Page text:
But concurrent to this I spent my time researching and devouring every resource on CCD. I kept a daily journal of Jimmy’s behaviour, read every academic article available, contacted experts in both dog and human dementia around the world, joined online forums full of heartbroken people like myself, and of course, I kept in constant contact with Dr Phil. With Dr Phil’s incredible expertise in synergising this wealth of information, we developed an exhaustive strategy which incredibly reversed almost all of Jimmy’s symptoms.

Of course no dog is alike in responding to treatment, and there are a variety of similar medications available with varying results. But overall there are three broad categories of CCD  treatment which are essential:

1. Pharmaceuticals
2. Dietary supplements
3. Environmental enrichment

Here is a list of Jimmy’s daily CCD treatment under each category:

Pharmaceuticals –
1. Selegiline
2. Vivitonin
3. A sedative when needed at night

Dietary Supplements –
1. Aktivait -(is a a nutritional supplement to aid in maintaining a  healthy central nervous system,  and to support brain function in older dogs, Aktivait works by helping  to avoid free radical damage and promoting  brain signals.  AKTIVAIT cainatinns DHA/EPA , N-Acetyl Cystine, Vit C, Vitamin E, Co Q10, Phosphotidylserine, Selenium etc all productas that have shown beneficial effects in mainatianng braIn Function in dogs -with deterinaating cognantive ability – We use it as one of the prodcuts to halep manage the again brain and Canine Dimentia)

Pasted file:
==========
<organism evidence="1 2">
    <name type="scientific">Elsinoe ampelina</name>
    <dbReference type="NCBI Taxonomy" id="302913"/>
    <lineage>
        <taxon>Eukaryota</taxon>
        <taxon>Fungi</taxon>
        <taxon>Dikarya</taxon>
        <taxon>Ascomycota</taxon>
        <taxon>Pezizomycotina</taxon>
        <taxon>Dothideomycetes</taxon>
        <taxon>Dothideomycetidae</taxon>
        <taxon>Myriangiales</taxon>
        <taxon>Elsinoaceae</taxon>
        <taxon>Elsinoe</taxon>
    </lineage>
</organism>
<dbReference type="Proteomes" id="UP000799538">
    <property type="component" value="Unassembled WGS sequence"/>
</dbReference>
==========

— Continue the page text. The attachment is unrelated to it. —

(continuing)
In a  rigorous, multi-centered, double-blinded placebo controlled study in 2004  “Akitvait” was proven to aid the management of dogs suffering from cognitive dysfunction behavioural symptoms. This is the first canine nutraceutical to be scientifically proven in this expanding field.